Monday, August 01, 2011

Open-minded (as long as you agree...)

There's an interesting - and telling - comment inside this Slate piece. (H/T Instapundit)

As a result, Match began "weighting" variables differently, according to how users behaved. For example, if conservative users were actually looking at profiles of liberals, the algorithm would learn from that and recommend more liberal users to them. Indeed, says Thombre, "the politics one is quite interesting. Conservatives are far more open to reaching out to someone with a different point of view than a liberal is." That is, when it comes to looking for love, conservatives are more open-minded than liberals.
I find this not surprising in the least. And it's based on something that I noticed years ago, and it seems to play out in almost all political discussions. In short form, it's this:
Conservatives think Liberals are wrong. Liberals think Conservatives are evil.
Is that a generalization? An overstatement? Sure.

But there's a lot of truth there, too. Look at any of the "hot-button" issues over which there's a partisan divide, and you'll see a tendency for Liberals to disparage the Conservatives as "greedy" or "sexist" or "racist" or "fascist" or "homophobic." Are there legitimate arguments to be made against the minimum wage or higher tax rates or AFDC or WIC or universal health care? No, opponents are greedy, selfish, "they've got theirs and don't want to help anyone else." Are there legitimate arguments to be made against affirmative action? "Sexists! Racists!" Are there legitimate arguments to be made against government recognition of gay marriages? "Homophobes!" Are there legitimate police powers that the Federal government should exercise in combating terrorists? "Fascists!"

Am I saying that Conservatives do not engage in name-calling? Not at all. But the labels are qualitatively different. There's a difference between the labels "knee-jerk bleeding heart tree-hugger" and "sexist racist fascist." The former might describe someone who, as cliche might put it, "cares too much."1 The latter just describes a bad person.

Again, this doesn't describe everyone. It's a generalization. But it's a generalization that describes a lot of political interactions...

1 - And none of this is surprising when you look at the actual policy discussions. The Liberal point-of-view is always aimed at specific happy outcomes. Unfortunately, the prescriptions tend to assume that intending the specific happy outcomes is good enough. "Everyone should get a first-rate education" means "spend more money on education" and "government loans for college." "It's hard financially to be a teenage mother" translates into "give money to teenage girls who get pregnant." "It's not fair that some people have more than others," so we institute graduated tax rates. Whether the proposed solutions actually address the problems, never mind actually fix them without making anything worse, is rarely addressed.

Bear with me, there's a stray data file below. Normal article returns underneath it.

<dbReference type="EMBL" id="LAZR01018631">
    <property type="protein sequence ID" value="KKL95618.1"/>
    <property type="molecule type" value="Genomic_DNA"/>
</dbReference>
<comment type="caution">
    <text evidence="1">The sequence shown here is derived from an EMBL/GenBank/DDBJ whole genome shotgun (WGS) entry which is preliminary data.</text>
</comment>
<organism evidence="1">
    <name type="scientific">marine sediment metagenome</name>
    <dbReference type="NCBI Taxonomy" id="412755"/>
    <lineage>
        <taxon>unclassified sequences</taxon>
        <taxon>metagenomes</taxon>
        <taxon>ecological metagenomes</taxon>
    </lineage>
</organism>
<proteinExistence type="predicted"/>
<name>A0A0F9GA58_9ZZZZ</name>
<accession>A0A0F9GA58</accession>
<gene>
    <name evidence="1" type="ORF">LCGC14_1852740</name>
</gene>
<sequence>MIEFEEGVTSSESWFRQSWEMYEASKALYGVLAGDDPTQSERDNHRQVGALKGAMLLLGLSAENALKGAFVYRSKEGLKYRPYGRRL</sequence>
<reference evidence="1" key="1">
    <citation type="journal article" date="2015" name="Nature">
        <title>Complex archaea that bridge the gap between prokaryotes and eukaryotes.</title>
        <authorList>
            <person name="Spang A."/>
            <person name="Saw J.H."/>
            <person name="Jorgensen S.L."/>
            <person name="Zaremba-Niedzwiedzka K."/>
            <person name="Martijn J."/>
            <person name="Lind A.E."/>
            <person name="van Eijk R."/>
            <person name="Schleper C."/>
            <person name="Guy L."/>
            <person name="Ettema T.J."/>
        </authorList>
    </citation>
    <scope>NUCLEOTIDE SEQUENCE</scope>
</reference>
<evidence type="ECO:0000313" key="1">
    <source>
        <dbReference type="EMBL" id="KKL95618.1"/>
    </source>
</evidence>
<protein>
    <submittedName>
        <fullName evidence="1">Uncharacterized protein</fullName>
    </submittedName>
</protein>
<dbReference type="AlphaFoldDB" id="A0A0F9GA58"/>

Let's look, for a shining recent example, at the banking/housing/mortgage industry. If we start with the position that "everyone should be able to afford a home of their own," then it makes all kinds of sense to start pushing banks to give mortgages to pretty much anyone who wants one, regardless of qualifications. So we did. What results from that? Well, more people buy houses, that's true. And, as we increase the number of people that can afford a mortgage to buy a house, we increase the "quantity demanded" of housing. Which pushes up the price. But the government, in the form of Fannie and Freddie, step in and continue to push money into the housing market, and you end up with a) an enormous bubble of b) overpriced housing held by c) people who really shouldn't have qualified for the mortgages. And what happens when the bubble bursts, and the people who couldn't afford the mortgages can't make the payments? Why, the quantity demanded drops, the price drops, and now even people who legitimately qualified for the mortgages they got are underwater.

Sometimes, the short-term "compassionate" thing to do is not in the long-term best interest of the one on the receiving end. And many times, there are negative externalities, so that not only are the intended beneficiaries harmed, but many others who had nothing directly to do with the transaction. As we've all witnessed over the last few years.

Labels: , , ,



Post a Comment


<< Home

Links to this post

Links to this post:

Create a Link